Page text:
Milan is the capital of Lombardy, a province of Italy, and has a population of 1.3 million people, making it the second most populated city in the country. Not only is Milan the centre of business, commerce and finance in Italy, it is also a world-renowned fashion capital. This said, I’ve heard a few times that Milan doesn’t have the “wow” factor that many other Italian cities, such as Venice or Rome, offer. I completely disagree — I was enthralled by the city and loved every minute of our stay.
My boyfriend and I spent two nights in Milan at the beginning of March and, seriously, we both absolutely fell in love with the city. We both have a bit of a penchant for Italy (having been to Rome, Florence and Venice in the past), so we knew we would like Milan, but I was truly surprised by how much I wanted to stay. We arrived by bus from Innsbruck and met up with our AirBnb host to get the keys to our apartment, which was pretty central, not too far from Parco Sempione. We also got a 48 hour ATM pass (for only 8.50€, totally worth it) which allowed us unlimited travelling on the public transportation network for 48 hours (obviously). We made our way to our apartment, settled in, and then went out to explore!
Our first stop was Parco Sempione, since it was nearby. We started out at Arco della Pace (the Arch of Peace), and walked through the park until we arrived at Castello Sforzeco (Sforza Castle). Visiting this castle was great! It was free to enter the castle grounds, and there are a few museums you can visit that aren’t too expensive as well. We even got lucky — As we were heading into the gallery that has Michelangelo’s Rondanini Pietà, the man at the ticket office told us that if we waited 20 minutes or so, the museums were free for the last hour! Thus, we were able to see the Rondanini Pietà and visit another museum at the castle for free. Afterwards, we continued our promenade, checked out a couple churches, had a glimpse inside the Pinacoteca di Brera, and then went back to our apartment to grab a bite to eat and get ready for the football game.
We took the metro to San Siro Stadium about an hour before the game, and boy was it packed with fans. From the metro station to the stadium, there are many kiosks selling food and souvenirs, which is great if you want to grab a little something to eat before the game. Once we got to the stadium, we got in “line” (it was more of a semi-organized cluster) and eventually entered the stadium and headed straight for the official gift shop to get a couple souvenirs. Then we found our seats and enjoyed what was unexpectedly a very tight (but unfortunately rainy) game. We headed back to our apartment afterwards, in a very crowded metro, but all-in-all it was a great first day in Milan.
On our second day in Milan, we headed to Piazza del Duomo by tram to meet up with a tour guide for a free tour of the city. (By the way, just a side note here, always check if there is a free tour available in whatever city you’re visiting!!). Before finding him, we stopped by a caffetteria and had a quick breakfast. The tour itself was very informative and we saw a few things I would not have thought of visiting, including la Chiesa di San Bernadino alle Ossa and the Scala Opera House. After the tour, we bought the Duomo Pass (11€), which gives you access to the rooftop terraces, the Duomo itself, the Duomo Museum and the Baptistery of San Giovanni alle Fonti. We visited the museum, which is located in the Palazzo Reale, and decided we would come back the next morning for the rest, since the line up for the Duomo was quite long. We also visited a few gift shops, walked around the Galeria Vittorio Emanuele II (my new favourite mall) and went to Panarello, a little bakery not to far from Piazza del Duomo, that was recommended by our tour guide, to get some cannoncini, which are amazing cream filled pastries. We then headed home for a little rest before heading out to diner to Eataly, which was recommended by our AirBnb host. This place was really neat, it is a grocery store with only local Italian products, and it houses a few restaurants as well.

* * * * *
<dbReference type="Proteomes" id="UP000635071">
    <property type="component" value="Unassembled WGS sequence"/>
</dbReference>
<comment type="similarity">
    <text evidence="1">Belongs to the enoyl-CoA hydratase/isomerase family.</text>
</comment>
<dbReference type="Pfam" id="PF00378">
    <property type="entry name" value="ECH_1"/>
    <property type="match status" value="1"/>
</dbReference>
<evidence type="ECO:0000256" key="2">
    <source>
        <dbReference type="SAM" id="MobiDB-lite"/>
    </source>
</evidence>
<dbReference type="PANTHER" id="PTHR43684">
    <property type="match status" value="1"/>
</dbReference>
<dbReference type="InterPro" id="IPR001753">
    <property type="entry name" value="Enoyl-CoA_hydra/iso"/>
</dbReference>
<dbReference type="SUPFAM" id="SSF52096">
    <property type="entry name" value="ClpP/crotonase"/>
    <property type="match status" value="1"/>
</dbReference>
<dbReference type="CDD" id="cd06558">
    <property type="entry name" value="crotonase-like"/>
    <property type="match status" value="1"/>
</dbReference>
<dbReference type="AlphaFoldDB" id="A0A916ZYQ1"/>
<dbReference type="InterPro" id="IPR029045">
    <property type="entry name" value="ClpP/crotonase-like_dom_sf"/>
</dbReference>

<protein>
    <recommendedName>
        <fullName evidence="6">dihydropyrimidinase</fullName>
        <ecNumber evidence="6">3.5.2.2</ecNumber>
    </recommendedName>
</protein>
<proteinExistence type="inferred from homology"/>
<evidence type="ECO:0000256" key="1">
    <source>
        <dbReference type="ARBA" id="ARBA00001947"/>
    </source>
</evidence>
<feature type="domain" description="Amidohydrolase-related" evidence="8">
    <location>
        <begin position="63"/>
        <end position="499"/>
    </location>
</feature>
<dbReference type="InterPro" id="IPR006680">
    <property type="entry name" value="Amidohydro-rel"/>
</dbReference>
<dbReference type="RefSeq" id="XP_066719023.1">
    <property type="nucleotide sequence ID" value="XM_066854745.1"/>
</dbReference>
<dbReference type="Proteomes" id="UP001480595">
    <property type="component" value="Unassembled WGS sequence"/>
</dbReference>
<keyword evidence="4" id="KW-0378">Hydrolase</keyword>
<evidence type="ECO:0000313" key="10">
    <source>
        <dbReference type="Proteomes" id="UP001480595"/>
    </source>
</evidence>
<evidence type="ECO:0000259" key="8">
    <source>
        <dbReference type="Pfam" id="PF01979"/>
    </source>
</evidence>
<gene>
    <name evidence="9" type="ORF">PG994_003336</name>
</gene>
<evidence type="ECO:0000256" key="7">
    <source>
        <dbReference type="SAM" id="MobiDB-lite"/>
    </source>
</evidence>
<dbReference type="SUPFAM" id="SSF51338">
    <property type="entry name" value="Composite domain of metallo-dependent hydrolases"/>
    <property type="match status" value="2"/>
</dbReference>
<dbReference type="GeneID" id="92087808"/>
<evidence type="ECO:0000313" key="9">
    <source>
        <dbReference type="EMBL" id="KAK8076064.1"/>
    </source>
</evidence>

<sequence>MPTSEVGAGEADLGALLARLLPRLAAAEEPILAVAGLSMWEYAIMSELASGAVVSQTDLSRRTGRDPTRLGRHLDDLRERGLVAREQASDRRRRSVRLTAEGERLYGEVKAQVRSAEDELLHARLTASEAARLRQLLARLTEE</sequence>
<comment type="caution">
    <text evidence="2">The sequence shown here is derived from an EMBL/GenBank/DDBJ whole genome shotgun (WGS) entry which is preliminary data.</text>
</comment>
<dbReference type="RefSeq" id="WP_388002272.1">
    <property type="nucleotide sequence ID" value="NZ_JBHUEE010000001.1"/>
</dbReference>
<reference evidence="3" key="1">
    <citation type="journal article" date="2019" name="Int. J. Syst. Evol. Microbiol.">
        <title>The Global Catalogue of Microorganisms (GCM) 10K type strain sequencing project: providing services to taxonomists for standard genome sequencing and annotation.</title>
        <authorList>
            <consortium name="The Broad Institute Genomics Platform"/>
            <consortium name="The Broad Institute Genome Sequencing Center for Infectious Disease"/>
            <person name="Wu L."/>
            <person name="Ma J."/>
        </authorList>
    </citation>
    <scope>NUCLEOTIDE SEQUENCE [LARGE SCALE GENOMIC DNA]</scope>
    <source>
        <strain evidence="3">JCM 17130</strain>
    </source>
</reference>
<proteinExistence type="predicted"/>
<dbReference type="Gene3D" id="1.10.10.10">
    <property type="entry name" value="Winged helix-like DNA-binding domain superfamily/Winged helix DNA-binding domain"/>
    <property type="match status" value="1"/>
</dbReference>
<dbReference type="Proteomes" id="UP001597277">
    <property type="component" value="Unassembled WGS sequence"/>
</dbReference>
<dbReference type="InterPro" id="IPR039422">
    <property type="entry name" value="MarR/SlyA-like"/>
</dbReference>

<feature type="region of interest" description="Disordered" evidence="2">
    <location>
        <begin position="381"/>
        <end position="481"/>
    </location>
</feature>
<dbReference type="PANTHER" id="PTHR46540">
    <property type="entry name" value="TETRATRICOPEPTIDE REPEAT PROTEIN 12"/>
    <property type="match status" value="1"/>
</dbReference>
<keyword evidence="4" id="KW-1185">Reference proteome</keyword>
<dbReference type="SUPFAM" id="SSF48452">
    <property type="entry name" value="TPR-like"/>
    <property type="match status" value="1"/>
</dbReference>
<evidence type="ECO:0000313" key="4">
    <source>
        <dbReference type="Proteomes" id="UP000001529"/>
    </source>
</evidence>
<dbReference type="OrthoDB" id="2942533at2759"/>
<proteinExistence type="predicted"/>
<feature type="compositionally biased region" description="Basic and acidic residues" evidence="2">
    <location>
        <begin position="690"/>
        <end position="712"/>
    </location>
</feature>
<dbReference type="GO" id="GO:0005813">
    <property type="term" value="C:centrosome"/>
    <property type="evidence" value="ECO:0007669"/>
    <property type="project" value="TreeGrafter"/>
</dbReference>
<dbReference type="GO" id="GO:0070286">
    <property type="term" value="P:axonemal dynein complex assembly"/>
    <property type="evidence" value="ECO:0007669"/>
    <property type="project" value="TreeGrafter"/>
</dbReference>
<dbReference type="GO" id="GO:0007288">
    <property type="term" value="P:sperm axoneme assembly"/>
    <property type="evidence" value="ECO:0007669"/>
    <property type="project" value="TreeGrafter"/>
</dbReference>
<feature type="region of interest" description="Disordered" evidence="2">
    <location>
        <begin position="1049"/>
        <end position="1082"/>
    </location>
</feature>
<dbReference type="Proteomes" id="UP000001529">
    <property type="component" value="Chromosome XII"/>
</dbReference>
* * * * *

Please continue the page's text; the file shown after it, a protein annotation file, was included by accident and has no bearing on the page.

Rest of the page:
The following day, our last day in Milan, we headed back to the Duomo and were practically the first in line to visit for the day. We got to see the inside of this beautiful cathedral and the archeological crypt below it (Baptistery of San Giovanni alle Fonti). We then headed up to the rooftop, from where we had an unbelievable view of the city and of the Alps. Afterwards, we grabbed takeaway pizza for lunch and headed to the Borsa di Milano to check out the middle finger sculpture in front of it. We then visited a couple more churches, including the Basilica di Sant’Ambrogio, and then sort of stumbled upon the Biblioteca (and Pinacoteca, which is housed inside the library) Ambrosiana. This was on my list of things to see in Milan, but wasn’t really a priority, so it was a last minute decision to head in that direction. This said, I’m SO glad we got to visit it! The building itself is beautiful, with stunning marble staircases and a lovely courtyard. It is home to some beautiful Renaissance art and an impressive collection of Leonardo da Vinci’s sketches. It also has a beautiful replica of Da Vinci’s Last Supper — the original can be found at Chiesa Santa Maria delle Grazie, which we unfortunately did not end up visiting since the Biblioteca Ambrosiana was our last stop before heading back to Innsbruck. Needless to say, we ended our stay on a high note with this visit, and we weren’t really ready to head back to Austria just yet!
We honestly loved Milan and can’t wait to visit the city again someday. If you think we missed anything that is a must, let me know in the comments below!